Customer Review

36 of 41 people found the following review helpful
5.0 out of 5 stars Roth's finest work, 14 July 2004
This review is from: The Human Stain (Paperback)
This book sat on my bookshelf for over a year before I decided to pick it up and read it. I had only read Roth's Portnoy's Complaint and wasn't too impressed with it. But, when I found out that there was a movie adaptation of the book I wanted to make sure that I read the book before seeing the movie (books are typically far superior to the film adaptation). It didn't take long before I was floored. The Human Stain is an exceptional novel and has completely turned around my opinion of Philip Roth. Without question this is one of the best novels I have read this year.
The Human Stain is the story of Coleman Silk, a retired college professor from Athena College. Coleman retired from his position in the midst of a scandal. He was accused of making a racist remark in one of his classes towards two students. The accusation is patently untrue but Coleman was not the most popular man on campus and things began to steamroll out of control until he left the school. The joke inherent in this accusation is that while Coleman may look like a 71 year old white man, he is actually a black man. Coleman has spent his professional (and private) life denying who (and what) he is. In case this concept sounds too fantastic (a black man who looks white trying to hide the fact that he is black), there is a real life corollary in Anatole Broyard, a New York Times book critic.
This is the Coleman that we are first introduced to. He is in a sexual (and not much more) relationship with 34 year old Faunia Farley. She is illiterate and works as a cleaning lady at Athena College. This too, is a scandal waiting to happen. It is this relationship with Faunia that instigates the telling of the story and we are told very early in the novel that Coleman and Faunia do not live for many more months (by early, I mean within 20 pages). The story is told by writer Nathan Zuckerman. Zuckerman was told most of what he knows by Coleman. For quite some time Coleman tried to get Zuckerman to write a book about the events following the alleged racist remark. The Human Stain (the title of Roth's novel as well as Zuckerman's book) is not quite the book that Coleman wanted written, but it was a story that Zuckerman felt compelled to tell. We must remember that everything is shaded by what Zuckerman knows and what he believes.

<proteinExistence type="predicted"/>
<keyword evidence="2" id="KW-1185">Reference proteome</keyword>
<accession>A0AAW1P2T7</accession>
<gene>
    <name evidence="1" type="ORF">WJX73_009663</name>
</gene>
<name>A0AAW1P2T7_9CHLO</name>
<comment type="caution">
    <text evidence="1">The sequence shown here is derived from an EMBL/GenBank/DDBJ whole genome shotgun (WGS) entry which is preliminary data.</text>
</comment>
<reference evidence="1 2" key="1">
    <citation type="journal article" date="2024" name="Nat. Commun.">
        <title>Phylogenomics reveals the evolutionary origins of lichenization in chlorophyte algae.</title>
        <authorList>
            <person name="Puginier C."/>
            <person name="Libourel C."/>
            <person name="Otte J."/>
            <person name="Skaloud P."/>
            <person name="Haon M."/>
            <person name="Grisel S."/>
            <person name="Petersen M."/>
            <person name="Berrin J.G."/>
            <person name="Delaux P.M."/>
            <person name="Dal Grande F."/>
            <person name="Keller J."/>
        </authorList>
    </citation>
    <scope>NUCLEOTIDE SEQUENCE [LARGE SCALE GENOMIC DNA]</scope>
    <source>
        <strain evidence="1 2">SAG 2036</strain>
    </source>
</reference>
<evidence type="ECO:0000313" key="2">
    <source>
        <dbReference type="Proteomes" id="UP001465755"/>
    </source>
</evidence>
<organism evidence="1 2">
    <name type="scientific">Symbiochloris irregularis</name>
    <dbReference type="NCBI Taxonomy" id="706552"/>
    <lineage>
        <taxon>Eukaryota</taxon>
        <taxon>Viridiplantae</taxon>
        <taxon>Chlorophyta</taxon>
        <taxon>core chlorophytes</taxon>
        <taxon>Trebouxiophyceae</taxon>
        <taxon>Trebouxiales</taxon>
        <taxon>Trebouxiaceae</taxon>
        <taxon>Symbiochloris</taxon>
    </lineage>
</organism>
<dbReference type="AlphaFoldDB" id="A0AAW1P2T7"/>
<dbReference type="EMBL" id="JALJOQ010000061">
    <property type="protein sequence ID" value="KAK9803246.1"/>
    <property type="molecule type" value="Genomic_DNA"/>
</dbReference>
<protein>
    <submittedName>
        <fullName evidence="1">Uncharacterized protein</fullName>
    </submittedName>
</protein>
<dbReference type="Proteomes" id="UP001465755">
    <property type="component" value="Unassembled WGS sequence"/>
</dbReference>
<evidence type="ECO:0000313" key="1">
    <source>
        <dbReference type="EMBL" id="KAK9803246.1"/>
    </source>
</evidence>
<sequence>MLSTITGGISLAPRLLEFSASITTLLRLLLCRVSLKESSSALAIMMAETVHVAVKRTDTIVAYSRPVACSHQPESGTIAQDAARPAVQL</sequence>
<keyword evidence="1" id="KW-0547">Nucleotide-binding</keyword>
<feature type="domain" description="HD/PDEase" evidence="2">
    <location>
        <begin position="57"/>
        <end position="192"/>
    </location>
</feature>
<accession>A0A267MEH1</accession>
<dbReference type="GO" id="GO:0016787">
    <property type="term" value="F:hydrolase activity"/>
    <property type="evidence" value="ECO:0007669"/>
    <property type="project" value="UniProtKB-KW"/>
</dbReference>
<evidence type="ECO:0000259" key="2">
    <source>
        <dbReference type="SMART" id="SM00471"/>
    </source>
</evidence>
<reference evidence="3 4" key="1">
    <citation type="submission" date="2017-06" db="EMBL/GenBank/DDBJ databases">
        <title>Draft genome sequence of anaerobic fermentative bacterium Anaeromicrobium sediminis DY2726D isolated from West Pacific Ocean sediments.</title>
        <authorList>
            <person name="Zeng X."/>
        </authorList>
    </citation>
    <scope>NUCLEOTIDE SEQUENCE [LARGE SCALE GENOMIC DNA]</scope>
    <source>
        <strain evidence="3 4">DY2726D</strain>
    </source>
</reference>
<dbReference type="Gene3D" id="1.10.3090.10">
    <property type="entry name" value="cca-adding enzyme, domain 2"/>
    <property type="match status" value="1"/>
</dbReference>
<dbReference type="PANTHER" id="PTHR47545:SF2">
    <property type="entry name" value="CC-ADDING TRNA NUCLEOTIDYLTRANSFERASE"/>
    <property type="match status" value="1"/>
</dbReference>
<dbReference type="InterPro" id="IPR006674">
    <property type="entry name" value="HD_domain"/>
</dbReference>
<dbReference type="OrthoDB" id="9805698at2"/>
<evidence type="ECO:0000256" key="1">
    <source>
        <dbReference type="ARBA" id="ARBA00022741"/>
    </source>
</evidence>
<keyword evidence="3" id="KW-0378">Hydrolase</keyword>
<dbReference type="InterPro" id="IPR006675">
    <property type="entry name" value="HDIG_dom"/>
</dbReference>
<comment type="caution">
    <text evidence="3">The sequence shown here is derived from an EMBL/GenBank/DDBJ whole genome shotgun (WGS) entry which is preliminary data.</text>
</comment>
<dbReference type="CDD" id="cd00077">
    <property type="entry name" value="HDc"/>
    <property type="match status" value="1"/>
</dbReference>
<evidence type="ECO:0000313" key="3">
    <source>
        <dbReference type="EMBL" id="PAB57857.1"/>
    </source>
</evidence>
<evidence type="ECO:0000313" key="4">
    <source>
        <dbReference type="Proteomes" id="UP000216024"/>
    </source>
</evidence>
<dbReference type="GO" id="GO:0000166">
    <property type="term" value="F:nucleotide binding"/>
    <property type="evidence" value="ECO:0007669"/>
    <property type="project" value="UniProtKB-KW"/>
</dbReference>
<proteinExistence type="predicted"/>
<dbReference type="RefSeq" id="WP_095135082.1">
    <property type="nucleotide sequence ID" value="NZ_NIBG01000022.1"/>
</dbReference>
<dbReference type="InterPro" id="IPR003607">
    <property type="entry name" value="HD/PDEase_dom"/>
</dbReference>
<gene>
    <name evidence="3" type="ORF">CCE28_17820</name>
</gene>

There is a long section in the middle of the book dealing with a young Coleman Silk. We see him in High School and get glimpses of how he became a black man hiding behind his white skin and denying his family and why he would have done such a thing. This section deals with Coleman being a young boxer and the relationships with women that he engaged in. For all the power of this book, the section on the young Coleman is the most powerful. I first expected it to break the rhythm of the story, but it fits perfectly and is one of the best passages in the novel.
After being somewhat put off Roth from reading Portnoy's Complaint, this book impressed me so much I'm looking forward to reading American Pastoral. I have a hard time imagining that Roth wrote a better book than The Human Stain, but a different novel won the Pulitzer. Awards aside, The Human Stain is one of the best books I have read all year and is simply exceptional work. After finishing the book, the best I can say is: wow. The book really is that good. I would highly recommend The Human Stain.
-Joe Sherry
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Showing 1-1 of 1 posts in this discussion
Initial post: 25 Feb 2014 08:58:18 GMT
FXLXOX says:
you review blatantly and selfishly reveals the secret, what is the point of spoiling it for others? Luckily I have seen the movie 2 days ago so was in the know.
Less is more..........
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Location: Minnesota

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